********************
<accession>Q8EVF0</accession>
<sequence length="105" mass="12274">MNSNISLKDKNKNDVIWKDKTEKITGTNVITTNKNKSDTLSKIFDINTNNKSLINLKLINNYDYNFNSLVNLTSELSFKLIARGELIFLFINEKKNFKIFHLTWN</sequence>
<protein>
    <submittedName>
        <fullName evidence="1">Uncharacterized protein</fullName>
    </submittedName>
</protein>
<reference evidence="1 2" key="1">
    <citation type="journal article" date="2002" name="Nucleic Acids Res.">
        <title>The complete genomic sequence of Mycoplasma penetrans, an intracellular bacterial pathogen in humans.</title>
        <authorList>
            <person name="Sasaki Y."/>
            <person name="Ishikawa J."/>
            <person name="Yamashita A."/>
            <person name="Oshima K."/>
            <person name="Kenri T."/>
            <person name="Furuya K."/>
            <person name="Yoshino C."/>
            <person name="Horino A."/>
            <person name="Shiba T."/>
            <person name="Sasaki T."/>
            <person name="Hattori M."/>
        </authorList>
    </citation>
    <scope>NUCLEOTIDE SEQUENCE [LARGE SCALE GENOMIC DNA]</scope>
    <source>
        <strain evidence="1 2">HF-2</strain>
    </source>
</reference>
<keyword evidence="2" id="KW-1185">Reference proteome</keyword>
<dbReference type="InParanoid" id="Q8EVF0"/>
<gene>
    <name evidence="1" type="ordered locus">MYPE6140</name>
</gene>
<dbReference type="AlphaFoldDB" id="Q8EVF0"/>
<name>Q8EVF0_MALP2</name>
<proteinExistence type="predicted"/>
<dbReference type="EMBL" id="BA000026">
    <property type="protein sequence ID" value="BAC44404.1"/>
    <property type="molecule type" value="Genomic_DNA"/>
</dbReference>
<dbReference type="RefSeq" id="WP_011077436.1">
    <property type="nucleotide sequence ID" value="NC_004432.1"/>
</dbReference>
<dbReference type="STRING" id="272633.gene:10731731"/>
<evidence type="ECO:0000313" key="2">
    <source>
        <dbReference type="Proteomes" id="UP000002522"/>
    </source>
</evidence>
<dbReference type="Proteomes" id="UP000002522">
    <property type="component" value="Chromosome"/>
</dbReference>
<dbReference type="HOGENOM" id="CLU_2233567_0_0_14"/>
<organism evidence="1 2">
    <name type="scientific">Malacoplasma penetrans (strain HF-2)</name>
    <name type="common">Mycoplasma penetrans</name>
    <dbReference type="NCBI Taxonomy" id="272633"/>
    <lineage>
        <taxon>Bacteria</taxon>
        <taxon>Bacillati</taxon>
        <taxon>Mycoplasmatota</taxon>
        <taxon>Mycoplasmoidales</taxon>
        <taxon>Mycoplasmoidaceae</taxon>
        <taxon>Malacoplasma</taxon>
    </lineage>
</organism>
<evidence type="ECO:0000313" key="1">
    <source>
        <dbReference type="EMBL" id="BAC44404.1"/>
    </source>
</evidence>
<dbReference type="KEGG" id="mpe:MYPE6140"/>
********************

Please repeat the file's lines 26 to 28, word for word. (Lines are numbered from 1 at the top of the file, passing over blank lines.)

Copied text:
    <source>
        <strain evidence="1 2">HF-2</strain>
    </source>